Glenn E. Martin

President and Founder, JustLeadershipUSA

Glenn E. Martin is the President and Founder of JustLeadershipUSA (JLUSA), an organization dedicated to cutting the U.S. correctional population in half by 2030. His goal is to amplify the voice of the people most impacted, and to position them as reform leaders. JLUSA challenges the assumption that formerly incarcerated people lack the skills to thoughtfully weigh in on policy reform. Rather, JLUSA is based on the principle that people closest to the problem are also the people closest to its solution. Mr. Martin speaks from personal experience, having spent six years incarcerated in a New York State prison in the early 1990s. That experience has informed his career, which has been recognized with honors such as the 2017 Robert F. Kennedy Human Rights Award and the 2014 Echoing Green Black Male Achievement Fellowship. Mr. Martin is also the founder of the #CLOSErikers campaign. Prior to founding JLUSA, he was Vice President at The Fortune Society, one of the most respected reentry organizations in the country, the Co-Director of the National HIRE Network at the Legal Action Center, and one of the Co-Founders of the Education from the Inside Out Coalition. Mr. Martin’s bold, unflinching leadership is recognized by leaders from across the political spectrum. Praise from Karol V. Mason, Assistant Attorney General for the Office of Justice Programs is representative of the accolades he has received: “Thanks to you and so many other like you, we are on our way to restoring common sense to our corrections policies and correcting a terrible imbalance in this country.” Mr. Martin is a sought after public speaker and a frequent media guest appearing on national news outlets such as NPR, MSNBC, Fox News, CNN, Al Jazeera and CSPAN.

Carlos J. Martinez

Public Defender, Miami Dade, FL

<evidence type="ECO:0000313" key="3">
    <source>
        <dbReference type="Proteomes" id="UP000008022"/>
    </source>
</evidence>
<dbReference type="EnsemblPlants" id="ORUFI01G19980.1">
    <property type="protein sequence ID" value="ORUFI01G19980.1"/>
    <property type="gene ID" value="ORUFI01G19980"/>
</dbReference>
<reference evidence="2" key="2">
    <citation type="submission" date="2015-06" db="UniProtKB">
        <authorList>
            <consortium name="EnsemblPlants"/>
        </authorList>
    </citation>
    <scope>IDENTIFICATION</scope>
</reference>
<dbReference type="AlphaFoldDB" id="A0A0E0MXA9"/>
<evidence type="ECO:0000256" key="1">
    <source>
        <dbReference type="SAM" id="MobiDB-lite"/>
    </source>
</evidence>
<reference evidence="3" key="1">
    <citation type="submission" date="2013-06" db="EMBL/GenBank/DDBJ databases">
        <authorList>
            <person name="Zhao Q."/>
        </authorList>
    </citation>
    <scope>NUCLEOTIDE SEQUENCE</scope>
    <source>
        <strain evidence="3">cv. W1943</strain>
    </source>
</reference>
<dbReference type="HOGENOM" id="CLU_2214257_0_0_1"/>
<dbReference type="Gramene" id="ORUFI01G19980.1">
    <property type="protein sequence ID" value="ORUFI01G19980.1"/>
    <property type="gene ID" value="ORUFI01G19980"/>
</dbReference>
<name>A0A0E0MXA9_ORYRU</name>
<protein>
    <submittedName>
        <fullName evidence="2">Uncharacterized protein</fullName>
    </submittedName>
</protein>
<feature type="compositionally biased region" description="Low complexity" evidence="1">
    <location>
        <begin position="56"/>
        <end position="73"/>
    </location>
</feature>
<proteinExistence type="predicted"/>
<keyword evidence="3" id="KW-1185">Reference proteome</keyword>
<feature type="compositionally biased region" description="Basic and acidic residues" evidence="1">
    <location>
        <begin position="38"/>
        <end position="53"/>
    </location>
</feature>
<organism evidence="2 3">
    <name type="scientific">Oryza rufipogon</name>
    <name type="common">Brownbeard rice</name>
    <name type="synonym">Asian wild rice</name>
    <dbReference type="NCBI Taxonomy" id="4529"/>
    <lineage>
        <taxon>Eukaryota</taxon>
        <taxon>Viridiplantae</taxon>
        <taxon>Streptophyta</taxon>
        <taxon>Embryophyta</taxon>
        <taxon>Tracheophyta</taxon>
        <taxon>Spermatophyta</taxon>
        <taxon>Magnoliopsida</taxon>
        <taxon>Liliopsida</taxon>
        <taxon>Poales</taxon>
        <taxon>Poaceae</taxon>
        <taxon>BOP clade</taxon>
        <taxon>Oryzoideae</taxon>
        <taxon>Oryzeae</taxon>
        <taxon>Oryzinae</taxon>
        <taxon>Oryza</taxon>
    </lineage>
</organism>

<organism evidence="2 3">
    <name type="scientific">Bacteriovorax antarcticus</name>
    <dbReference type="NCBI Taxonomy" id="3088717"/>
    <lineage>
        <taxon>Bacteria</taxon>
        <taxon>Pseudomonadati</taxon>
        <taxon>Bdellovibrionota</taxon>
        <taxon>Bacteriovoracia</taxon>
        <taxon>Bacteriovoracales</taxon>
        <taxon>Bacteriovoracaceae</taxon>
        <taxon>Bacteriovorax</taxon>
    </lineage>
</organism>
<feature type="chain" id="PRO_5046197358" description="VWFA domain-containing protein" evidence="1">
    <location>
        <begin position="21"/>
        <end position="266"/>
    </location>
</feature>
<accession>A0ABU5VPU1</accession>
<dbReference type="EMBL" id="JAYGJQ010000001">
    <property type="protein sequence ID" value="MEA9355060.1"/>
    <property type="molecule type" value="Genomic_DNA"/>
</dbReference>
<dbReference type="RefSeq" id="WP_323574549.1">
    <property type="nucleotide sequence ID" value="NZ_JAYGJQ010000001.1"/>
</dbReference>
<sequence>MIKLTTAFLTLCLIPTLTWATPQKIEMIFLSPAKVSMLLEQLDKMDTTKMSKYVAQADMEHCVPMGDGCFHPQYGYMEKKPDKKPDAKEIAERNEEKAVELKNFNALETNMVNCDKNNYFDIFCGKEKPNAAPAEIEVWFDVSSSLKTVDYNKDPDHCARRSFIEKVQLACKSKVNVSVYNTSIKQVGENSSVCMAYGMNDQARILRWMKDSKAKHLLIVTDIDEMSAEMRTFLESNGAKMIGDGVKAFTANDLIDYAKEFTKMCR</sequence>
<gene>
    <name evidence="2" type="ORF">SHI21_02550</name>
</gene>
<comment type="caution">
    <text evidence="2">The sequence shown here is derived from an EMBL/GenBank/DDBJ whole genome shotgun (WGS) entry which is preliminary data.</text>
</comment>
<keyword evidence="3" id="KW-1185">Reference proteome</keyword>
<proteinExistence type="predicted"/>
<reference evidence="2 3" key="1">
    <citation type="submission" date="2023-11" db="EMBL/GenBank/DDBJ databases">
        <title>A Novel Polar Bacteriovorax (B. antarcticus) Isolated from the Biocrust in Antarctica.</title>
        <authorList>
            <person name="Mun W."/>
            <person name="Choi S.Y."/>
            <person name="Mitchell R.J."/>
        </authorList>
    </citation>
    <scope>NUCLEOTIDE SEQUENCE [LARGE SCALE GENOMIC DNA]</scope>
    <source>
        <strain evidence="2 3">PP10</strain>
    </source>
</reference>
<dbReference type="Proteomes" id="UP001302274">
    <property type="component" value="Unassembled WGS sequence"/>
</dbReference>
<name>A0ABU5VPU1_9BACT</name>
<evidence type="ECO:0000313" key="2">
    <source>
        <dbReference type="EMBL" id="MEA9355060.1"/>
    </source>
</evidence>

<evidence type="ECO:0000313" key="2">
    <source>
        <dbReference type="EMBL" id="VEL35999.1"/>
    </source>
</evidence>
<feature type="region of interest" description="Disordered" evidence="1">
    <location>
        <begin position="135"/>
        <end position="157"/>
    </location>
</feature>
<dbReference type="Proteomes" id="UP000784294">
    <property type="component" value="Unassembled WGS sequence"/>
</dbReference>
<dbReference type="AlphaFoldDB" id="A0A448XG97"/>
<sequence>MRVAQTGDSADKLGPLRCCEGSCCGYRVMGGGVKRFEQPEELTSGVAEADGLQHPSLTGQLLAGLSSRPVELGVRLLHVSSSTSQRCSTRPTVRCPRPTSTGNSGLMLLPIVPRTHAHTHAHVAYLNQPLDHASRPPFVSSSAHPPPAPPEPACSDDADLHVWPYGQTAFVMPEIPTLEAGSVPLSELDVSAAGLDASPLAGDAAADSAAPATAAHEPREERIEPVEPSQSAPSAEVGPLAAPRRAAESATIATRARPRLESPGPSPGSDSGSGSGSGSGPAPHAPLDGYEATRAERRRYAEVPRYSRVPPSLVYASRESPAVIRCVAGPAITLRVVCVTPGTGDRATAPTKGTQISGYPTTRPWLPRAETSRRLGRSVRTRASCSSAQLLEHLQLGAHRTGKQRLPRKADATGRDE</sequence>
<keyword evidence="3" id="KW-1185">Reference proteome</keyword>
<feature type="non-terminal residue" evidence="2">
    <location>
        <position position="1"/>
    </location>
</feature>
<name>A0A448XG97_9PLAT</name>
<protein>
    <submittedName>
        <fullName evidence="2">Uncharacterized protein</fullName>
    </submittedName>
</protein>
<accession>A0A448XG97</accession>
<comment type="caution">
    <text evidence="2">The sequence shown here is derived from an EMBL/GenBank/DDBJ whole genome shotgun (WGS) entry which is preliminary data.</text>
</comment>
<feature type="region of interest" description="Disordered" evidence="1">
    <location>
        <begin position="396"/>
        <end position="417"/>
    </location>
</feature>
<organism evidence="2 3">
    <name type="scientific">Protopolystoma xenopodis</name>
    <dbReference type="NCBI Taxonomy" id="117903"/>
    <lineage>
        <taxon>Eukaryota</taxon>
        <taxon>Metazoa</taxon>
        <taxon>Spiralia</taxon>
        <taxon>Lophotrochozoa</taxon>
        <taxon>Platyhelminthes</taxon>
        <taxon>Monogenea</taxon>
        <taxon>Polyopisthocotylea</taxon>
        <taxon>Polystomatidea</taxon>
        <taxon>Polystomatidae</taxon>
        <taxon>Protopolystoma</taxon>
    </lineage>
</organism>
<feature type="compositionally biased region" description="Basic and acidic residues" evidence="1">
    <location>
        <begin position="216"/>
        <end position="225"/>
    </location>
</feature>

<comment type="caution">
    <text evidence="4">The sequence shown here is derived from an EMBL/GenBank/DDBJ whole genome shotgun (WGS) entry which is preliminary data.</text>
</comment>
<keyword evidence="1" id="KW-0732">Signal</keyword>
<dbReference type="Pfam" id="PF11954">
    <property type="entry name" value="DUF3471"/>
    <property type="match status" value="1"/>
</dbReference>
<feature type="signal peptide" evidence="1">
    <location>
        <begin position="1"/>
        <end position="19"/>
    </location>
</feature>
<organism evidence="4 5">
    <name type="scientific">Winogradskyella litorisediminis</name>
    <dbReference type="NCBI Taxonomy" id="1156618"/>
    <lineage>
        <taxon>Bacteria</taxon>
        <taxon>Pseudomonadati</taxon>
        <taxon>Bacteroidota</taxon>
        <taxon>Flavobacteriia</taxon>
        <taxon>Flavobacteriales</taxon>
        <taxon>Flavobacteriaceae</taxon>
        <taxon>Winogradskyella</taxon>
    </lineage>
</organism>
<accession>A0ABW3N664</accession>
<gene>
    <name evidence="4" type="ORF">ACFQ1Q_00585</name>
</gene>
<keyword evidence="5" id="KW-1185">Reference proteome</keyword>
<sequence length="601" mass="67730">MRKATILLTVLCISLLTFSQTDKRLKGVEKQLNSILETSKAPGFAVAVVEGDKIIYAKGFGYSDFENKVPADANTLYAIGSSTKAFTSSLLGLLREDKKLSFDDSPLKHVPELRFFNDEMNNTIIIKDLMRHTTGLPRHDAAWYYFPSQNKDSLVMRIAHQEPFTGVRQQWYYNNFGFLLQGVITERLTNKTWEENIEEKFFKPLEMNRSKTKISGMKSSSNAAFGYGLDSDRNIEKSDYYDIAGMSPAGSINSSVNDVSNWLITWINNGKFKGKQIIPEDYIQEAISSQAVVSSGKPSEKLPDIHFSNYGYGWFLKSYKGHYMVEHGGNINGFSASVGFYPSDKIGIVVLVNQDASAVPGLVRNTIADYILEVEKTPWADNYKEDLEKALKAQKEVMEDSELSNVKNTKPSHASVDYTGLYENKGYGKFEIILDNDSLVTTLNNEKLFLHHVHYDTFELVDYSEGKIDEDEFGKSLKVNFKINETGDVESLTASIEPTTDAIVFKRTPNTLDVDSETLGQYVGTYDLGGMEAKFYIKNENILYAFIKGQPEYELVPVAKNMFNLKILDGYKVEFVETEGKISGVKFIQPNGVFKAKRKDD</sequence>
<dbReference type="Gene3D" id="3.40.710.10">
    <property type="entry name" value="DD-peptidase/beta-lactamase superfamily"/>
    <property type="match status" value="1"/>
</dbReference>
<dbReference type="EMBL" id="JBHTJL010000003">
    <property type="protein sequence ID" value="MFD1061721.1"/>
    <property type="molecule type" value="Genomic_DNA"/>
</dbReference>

Carlos J. Martinez, the first Hispanic elected Public Defender in the US, is Miami-Dade County’s Public Defender. He was elected in 2008, and re-elected in 2012 and 2016 without opposition. Mr. Martinez manages an office with a $30 million budget comprised of approximately 400 employees, handling approximately 75,000 cases each year. Prior to law school, Mr. Martinez worked his way up from being a car wash attendant to managing multiple gas stations for Exxon Company USA, including the most profitable station in the Southeastern US. In the Public Defender’s Office, Mr. Martinez represented thousands of clients before working as an administrator for more than a decade. He has instituted numerous programs to help troubled youth get on the right track. He has been active in addressing the crisis of minority children cycled from schools to prisons and in protecting the confidentiality of juvenile records. Mr. Martinez chaired the Representation Subcommittee of The Florida Bar’s Commission on the Legal Needs of Children, served on the Supreme Court of Florida Steering Committee on Drug Courts and the Steering Committee on Families and Children, a National Institute of Corrections’ National Advisory Committee, the Florida Blueprint Commission on Juvenile Justice, the Florida Department of Juvenile Justice Zero Tolerance Task Force. And most recently, as government lawyer liaison to The Florida Bar Board of Governors. Mr. Martinez has served on technical assistance and training teams across the United States and Latin America, including the Inter-American Drug Abuse Control Commission (Dominican Republic, Chile and Mexico), the Honduran National Office of Public Defense, and the Public Defender Offices in Schenectady County (NY), San Bernardino County (CA), Maricopa County (Phoenix, AZ), and Marion County (Indianapolis, IN).